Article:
Vear’s solution was to build a digital score around readily available games controllers such as XBox, PlayStation. His proposition was that they were relatively low-cost (e.g. £30 for a Logitech controller online), has some “street-cred”, were pervasive in home environments that owned a games console, and were designed to usable. The advantage in an inclusive situation is that many manufacturers now supply accessible controllers (such as PlayStation’s Access), for a relatively low price (£75), with other more bespoke accessible games controllers easily built through DIY kits or bought online.

The controller alone, was only a single aspect of MachAInst with its programmed “learning game” another design aspect. MachAInst had 2 selectable modes: 1) open play, where the musician could freely play notes using the joystick and associated buttons for sharps and flats, and octave shifts, as well as volume control. There was also a selection of instruments ranging from flutes, kalimba, moog synth and vocal effects, enabling a group to be formed with different sound and parts. 2) the second mode was the “learning game” that presented a simple “follow-my-leader” game where notes were presented on the game stave (lowest in the figure above) and the musicians had to reply with that notes to move onto the next. The game was designed in levels, starting with simple octaves, and adding increasing complexity with 5ths, 3rds, and then into sharps and flats.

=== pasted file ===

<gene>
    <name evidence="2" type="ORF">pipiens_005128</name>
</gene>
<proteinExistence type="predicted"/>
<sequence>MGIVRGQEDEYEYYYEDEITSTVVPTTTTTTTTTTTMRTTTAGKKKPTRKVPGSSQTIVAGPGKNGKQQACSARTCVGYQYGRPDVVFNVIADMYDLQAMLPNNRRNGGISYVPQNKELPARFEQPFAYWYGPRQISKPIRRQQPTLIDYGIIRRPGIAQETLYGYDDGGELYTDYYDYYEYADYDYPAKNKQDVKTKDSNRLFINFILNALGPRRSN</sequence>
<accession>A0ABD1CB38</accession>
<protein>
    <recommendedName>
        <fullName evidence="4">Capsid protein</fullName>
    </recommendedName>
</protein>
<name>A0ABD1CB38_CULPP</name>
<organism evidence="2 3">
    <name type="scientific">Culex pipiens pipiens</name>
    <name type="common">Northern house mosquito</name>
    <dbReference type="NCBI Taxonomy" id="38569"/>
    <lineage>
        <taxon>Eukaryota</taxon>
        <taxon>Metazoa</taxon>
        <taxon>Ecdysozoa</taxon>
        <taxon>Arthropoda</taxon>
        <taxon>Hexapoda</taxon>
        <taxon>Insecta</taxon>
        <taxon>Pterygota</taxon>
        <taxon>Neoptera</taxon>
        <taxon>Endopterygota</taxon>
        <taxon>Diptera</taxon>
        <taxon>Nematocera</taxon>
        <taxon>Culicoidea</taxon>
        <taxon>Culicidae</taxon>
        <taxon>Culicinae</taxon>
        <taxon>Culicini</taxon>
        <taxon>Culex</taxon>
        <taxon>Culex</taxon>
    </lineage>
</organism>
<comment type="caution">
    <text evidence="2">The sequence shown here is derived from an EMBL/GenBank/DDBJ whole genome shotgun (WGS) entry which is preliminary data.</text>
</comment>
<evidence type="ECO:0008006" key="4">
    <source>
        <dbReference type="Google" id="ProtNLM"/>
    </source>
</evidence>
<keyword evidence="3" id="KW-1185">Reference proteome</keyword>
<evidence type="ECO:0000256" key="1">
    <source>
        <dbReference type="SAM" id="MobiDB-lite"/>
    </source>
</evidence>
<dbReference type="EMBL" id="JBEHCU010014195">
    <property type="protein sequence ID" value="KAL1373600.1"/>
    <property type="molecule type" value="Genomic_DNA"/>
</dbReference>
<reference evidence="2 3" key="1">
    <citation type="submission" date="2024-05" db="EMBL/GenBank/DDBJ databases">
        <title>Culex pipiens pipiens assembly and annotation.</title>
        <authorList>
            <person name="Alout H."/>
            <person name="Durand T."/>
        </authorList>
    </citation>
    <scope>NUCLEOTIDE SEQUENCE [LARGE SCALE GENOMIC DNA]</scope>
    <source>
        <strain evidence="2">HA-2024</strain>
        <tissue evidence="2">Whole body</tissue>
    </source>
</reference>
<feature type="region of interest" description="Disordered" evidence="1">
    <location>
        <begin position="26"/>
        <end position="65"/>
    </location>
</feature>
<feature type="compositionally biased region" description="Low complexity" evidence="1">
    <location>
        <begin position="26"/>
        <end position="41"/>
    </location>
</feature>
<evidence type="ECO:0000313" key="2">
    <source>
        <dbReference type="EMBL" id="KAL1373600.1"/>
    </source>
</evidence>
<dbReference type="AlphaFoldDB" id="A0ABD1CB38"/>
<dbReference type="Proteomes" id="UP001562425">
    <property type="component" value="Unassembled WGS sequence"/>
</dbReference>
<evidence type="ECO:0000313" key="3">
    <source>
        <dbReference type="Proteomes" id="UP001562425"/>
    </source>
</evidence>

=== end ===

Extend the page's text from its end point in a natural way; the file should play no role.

Because MachAInst was a digital score, the feel of the whole experience was considered in the design (see game design below. Sound effects were embedded into the user interface, as was level indicators, lives and progression comments. The design revolved around neoscore (a DigiScore project) that supported the realtime generation of the onscreen notation, and enabled various help symbols to be embedded in the score. Easy mode showed the note, with a coloured arrow (determining the joystick direction and using colours to highlight the specific notes), and also the note name, both anchored in the notation. The help symbols were removed with each correct answer, or added when mistakes were made.

Screenshot of Early prototype with notation helpers Initial game design by Vear 1 Initial game design by Vear 2

The Outcomes (written by Kelvin Macharia and Craig Vear)

Macharia’s research project at SA Joytown Secondary School exceeded our hopes and expectations in several ways as MachAInst was received in an overwhelmingly positive light. Observing the complex musical activities the students could undertake with just a few goes of playing was surprising and rewarding for both Macharia, and the research participant, the music teacher at Joytown. For example, with just about an hour of playing the instrument, students could play the technical exercises required for their national exams (The Kenya Certificate of Secondary Education), such as scales and arpeggios. They also explored creating their own melodies, and set about playing various pieces in a group ensemble with singers.